The 2008 Ford Mustang Bullitt edition doesn't have quad camshafts or forty-eight valves in the cylinder heads. There is no turbocharger under the hood. The Mustang doesn't pack an eight speed twin-clutch super sequential transmission. The Mustang needs not even one of these things to be exactly what it is - a purely American machine that's a blast to drive.
Driving the latest iteration of the Bullitt was a great deal like driving the '67 Barracuda I pummeled for years around the bay area, except nicer and with a five-speed in place of the fusty old Torqueflite. Much nicer. The windows didn't whistle. It had AC. The interior didn't smell like horsehair furniture from ye olden days museum. We didn't even get lost thanks to onboard nav. The exhaust was legally more subdued, but still kicked out a great soundtrack. This music was so good that we didn't even turn on the radio or find the iPod full of period-correct hits in the center console. The volume control was underfoot. 3500 RPM to the rev limiter was the playlist. Each gear was a fresh new track.
Out from Fort Mason and past the Safeway famous for yuppie love, we hopped the back end of the Bullitt over the hill to Geary. The first reaction was to veer off planned course and head down to Red's Java Hut for a double-cheese, or maybe to Tosca for a coffee. Fighting the overall urge to drift down to what's left of the docks lost in some amalgam of San Francisco cop movies and television shows was tough for about five minutes. The Bullitt pointed anywhere would do just fine. Besides. Mike Stone and Inspector Keller rolled the Streets of San Francisco in a Galaxie, the vehicles had been supplied by Ford, and Dirty Harry drove a Plymouth. We'll wait until they re-issue the Fury for any down by the harbor this is my gun Clyde action.
Moving out Geary and through Golden Gate Park we hit the Great Highway in the shadow of the old Nike missile bunkers on our way to Pebble Beach. What fine golf courses have to do with TV-dinner-eating, hard-boiled San Francisco Lieutenants remains a mystery. We thought we were going to end up at what's left of the Thunderbolt Hotel out by the airport in San Mateo, or get holed up at some flophouse down by the Embarcadero. No luck and no matter. Thirty-nine years have changed the city of Detective Frank Bullitt. A 1968 Mustang fastback with a 390 and stick is well out of range of a police Lieutenant's budget these days. The Doggie Diners are gone, only the head remains. While murdering henchmen in knee-length trench coats might still be able to cough up the change for a black '68 Dodge Charger, authentic American muscle has climbed out of reach for many of its greatest fans.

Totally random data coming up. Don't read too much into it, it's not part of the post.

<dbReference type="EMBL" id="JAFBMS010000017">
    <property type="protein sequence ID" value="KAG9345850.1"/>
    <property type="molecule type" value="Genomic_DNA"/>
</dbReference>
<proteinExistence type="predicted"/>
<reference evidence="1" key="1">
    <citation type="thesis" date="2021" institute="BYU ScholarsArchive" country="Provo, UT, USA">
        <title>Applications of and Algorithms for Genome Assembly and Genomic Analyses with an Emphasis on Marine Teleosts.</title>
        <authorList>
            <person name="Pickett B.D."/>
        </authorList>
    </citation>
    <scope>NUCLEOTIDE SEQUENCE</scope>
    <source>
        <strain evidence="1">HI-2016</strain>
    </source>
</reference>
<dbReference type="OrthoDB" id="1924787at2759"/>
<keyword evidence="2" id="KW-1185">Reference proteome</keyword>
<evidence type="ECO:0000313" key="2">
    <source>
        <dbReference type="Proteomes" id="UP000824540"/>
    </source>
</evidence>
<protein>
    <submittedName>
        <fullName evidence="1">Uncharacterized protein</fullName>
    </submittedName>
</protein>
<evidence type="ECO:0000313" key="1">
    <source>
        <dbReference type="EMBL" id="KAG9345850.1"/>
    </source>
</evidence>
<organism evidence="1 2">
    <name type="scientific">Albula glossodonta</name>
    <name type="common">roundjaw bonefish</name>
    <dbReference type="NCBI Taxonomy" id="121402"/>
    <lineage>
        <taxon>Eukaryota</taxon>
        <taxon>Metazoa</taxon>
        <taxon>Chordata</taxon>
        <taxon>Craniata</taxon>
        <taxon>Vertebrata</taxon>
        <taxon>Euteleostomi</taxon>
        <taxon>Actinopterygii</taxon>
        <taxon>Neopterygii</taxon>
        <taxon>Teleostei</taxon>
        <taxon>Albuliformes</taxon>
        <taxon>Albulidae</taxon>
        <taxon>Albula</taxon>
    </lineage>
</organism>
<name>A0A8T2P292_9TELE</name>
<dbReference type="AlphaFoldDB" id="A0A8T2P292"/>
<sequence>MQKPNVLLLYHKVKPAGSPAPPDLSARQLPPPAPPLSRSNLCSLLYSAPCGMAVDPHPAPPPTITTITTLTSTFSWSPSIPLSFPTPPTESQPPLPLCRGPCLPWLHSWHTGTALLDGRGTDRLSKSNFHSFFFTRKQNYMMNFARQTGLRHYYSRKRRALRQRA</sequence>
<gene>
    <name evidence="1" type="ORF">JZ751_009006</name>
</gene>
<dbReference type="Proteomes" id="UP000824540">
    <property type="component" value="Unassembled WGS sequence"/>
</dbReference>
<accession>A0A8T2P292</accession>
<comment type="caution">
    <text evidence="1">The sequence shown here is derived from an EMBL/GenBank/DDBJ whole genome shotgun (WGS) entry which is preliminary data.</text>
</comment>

This is where the Bullitt steps up. While retro is an obvious way to view the Bullitt, the appeal of a V8 channeling power through the rear wheels is a good thing now, was a good thing then, and will remain a good thing for a long time. The Ford Mustang nailed greatness the first time around. The Bullitt takes the timeless combination of V8 power and rear-wheel drive and rolls it into the present with an eye on the future. The Bullitt will be produced as a limited run in the factory performance tradition of the Hurst Hemi Dart and Pontiac Judge. The mechanical and visual parts that make the Bullitt what it is will be tightly controlled to prevent any cloning. This Mustang is a collectible performer off the showroom floor.
Out on the open road the Bullitt can either loaf along in a torque-induced V8 slumber, or attack into a higher awareness with a simple upshift and quick lead foot. The five-speed transmission is no swiss watch, but channels the very usable 315 horsepower to the wheels without drama. Rev matching and downshifting into corners made us appreciate that the Ford engineers tuned the exhaust to the original movie soundtrack and worked the suspension for balance with a strut tower bar bolted in for steady lines. The functional cold air intake helps with horsepower by feeding the engine cooler air, and adds to the exhaust soundtrack by way of an open element. We even mimicked a double clutch or two to complete the return to 1968 timeline illusion.
Somewhere on this same timeline Detroit lost track of what it does best. There was a time when even the Mustang name was to be applied to a Mazda-sourced front driver that eventually became known as the Ford Probe. With apologies to the Probe fans out there, we're all happy that never happened. The Mustang Bullitt slots between the GT and the GT500. A sleeper look hides a suspension compliant over city streets, yet competent during murderous-thug-evading maneuvers. The Bullitt champions the spirit of the underdog fighting the uncompromising fight against the man, just as Frank Bullitt triumphed over Chalmers in the movie itself.
Lt. Frank Bullitt: Look Chalmers. Let's understand each other. I don't like you.
Walter Chalmers: Come on now. Don't be naive Lieutenant. We both know how careers are made. Integrity is something you sell the public.
Lt. Frank Bullitt: You sell whatever you want, but don't sell it here tonight.
Walter Chalmers: Frank, we must all compromise.
Lt. Frank Bullitt: Bullshit. Get the hell out of here, now.